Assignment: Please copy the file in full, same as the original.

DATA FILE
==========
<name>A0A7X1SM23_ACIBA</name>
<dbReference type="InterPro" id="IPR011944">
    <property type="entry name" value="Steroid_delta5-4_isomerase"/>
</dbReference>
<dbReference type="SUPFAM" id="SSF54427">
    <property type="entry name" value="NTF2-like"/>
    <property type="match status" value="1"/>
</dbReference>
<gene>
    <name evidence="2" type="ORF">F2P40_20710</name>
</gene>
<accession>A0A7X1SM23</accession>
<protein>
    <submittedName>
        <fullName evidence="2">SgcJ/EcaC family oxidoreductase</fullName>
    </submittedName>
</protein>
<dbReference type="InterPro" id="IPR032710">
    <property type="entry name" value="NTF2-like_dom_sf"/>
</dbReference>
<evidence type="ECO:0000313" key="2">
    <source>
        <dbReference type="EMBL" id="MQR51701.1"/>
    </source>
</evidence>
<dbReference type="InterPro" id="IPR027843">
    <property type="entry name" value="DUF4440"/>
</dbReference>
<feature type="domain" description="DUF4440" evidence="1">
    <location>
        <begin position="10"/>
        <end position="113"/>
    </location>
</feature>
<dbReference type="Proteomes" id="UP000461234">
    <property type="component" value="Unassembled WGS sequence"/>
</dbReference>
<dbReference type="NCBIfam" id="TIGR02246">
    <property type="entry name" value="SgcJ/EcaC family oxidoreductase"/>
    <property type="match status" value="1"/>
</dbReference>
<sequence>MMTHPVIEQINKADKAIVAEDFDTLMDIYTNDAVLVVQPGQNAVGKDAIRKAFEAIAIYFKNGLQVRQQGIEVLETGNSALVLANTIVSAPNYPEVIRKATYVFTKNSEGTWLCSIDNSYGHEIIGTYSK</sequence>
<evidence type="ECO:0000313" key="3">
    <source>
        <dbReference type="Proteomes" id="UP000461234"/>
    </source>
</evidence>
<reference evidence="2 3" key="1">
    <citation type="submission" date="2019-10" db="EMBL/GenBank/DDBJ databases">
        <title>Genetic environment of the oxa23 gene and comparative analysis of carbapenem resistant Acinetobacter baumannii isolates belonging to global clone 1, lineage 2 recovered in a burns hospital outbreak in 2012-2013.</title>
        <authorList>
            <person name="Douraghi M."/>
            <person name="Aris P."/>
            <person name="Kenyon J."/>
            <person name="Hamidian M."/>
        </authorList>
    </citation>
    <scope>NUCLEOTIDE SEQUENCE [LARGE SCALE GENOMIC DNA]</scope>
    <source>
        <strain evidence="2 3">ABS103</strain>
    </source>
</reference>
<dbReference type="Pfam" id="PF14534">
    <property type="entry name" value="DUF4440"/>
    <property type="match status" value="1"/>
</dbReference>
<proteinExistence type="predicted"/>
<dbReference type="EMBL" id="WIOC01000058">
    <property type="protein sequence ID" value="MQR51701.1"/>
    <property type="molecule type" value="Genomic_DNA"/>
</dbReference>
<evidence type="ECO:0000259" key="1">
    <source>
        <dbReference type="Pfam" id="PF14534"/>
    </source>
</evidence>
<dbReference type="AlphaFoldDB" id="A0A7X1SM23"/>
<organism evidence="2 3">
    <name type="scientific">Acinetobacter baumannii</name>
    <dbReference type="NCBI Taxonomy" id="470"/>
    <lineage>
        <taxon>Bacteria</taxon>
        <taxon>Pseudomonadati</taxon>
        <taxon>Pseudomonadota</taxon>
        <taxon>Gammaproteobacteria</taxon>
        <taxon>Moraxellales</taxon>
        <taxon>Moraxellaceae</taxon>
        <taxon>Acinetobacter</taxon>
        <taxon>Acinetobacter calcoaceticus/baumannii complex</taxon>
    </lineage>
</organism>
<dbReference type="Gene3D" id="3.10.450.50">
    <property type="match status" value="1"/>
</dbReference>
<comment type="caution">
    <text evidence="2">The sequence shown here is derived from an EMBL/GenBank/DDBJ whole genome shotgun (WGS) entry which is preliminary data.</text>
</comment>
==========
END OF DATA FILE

<name>A0A7X1SM23_ACIBA</name>
<dbReference type="InterPro" id="IPR011944">
    <property type="entry name" value="Steroid_delta5-4_isomerase"/>
</dbReference>
<dbReference type="SUPFAM" id="SSF54427">
    <property type="entry name" value="NTF2-like"/>
    <property type="match status" value="1"/>
</dbReference>
<gene>
    <name evidence="2" type="ORF">F2P40_20710</name>
</gene>
<accession>A0A7X1SM23</accession>
<protein>
    <submittedName>
        <fullName evidence="2">SgcJ/EcaC family oxidoreductase</fullName>
    </submittedName>
</protein>
<dbReference type="InterPro" id="IPR032710">
    <property type="entry name" value="NTF2-like_dom_sf"/>
</dbReference>
<evidence type="ECO:0000313" key="2">
    <source>
        <dbReference type="EMBL" id="MQR51701.1"/>
    </source>
</evidence>
<dbReference type="InterPro" id="IPR027843">
    <property type="entry name" value="DUF4440"/>
</dbReference>
<feature type="domain" description="DUF4440" evidence="1">
    <location>
        <begin position="10"/>
        <end position="113"/>
    </location>
</feature>
<dbReference type="Proteomes" id="UP000461234">
    <property type="component" value="Unassembled WGS sequence"/>
</dbReference>
<dbReference type="NCBIfam" id="TIGR02246">
    <property type="entry name" value="SgcJ/EcaC family oxidoreductase"/>
    <property type="match status" value="1"/>
</dbReference>
<sequence>MMTHPVIEQINKADKAIVAEDFDTLMDIYTNDAVLVVQPGQNAVGKDAIRKAFEAIAIYFKNGLQVRQQGIEVLETGNSALVLANTIVSAPNYPEVIRKATYVFTKNSEGTWLCSIDNSYGHEIIGTYSK</sequence>
<evidence type="ECO:0000313" key="3">
    <source>
        <dbReference type="Proteomes" id="UP000461234"/>
    </source>
</evidence>
<reference evidence="2 3" key="1">
    <citation type="submission" date="2019-10" db="EMBL/GenBank/DDBJ databases">
        <title>Genetic environment of the oxa23 gene and comparative analysis of carbapenem resistant Acinetobacter baumannii isolates belonging to global clone 1, lineage 2 recovered in a burns hospital outbreak in 2012-2013.</title>
        <authorList>
            <person name="Douraghi M."/>
            <person name="Aris P."/>
            <person name="Kenyon J."/>
            <person name="Hamidian M."/>
        </authorList>
    </citation>
    <scope>NUCLEOTIDE SEQUENCE [LARGE SCALE GENOMIC DNA]</scope>
    <source>
        <strain evidence="2 3">ABS103</strain>
    </source>
</reference>
<dbReference type="Pfam" id="PF14534">
    <property type="entry name" value="DUF4440"/>
    <property type="match status" value="1"/>
</dbReference>
<proteinExistence type="predicted"/>
<dbReference type="EMBL" id="WIOC01000058">
    <property type="protein sequence ID" value="MQR51701.1"/>
    <property type="molecule type" value="Genomic_DNA"/>
</dbReference>
<evidence type="ECO:0000259" key="1">
    <source>
        <dbReference type="Pfam" id="PF14534"/>
    </source>
</evidence>
<dbReference type="AlphaFoldDB" id="A0A7X1SM23"/>
<organism evidence="2 3">
    <name type="scientific">Acinetobacter baumannii</name>
    <dbReference type="NCBI Taxonomy" id="470"/>
    <lineage>
        <taxon>Bacteria</taxon>
        <taxon>Pseudomonadati</taxon>
        <taxon>Pseudomonadota</taxon>
        <taxon>Gammaproteobacteria</taxon>
        <taxon>Moraxellales</taxon>
        <taxon>Moraxellaceae</taxon>
        <taxon>Acinetobacter</taxon>
        <taxon>Acinetobacter calcoaceticus/baumannii complex</taxon>
    </lineage>
</organism>
<dbReference type="Gene3D" id="3.10.450.50">
    <property type="match status" value="1"/>
</dbReference>
<comment type="caution">
    <text evidence="2">The sequence shown here is derived from an EMBL/GenBank/DDBJ whole genome shotgun (WGS) entry which is preliminary data.</text>
</comment>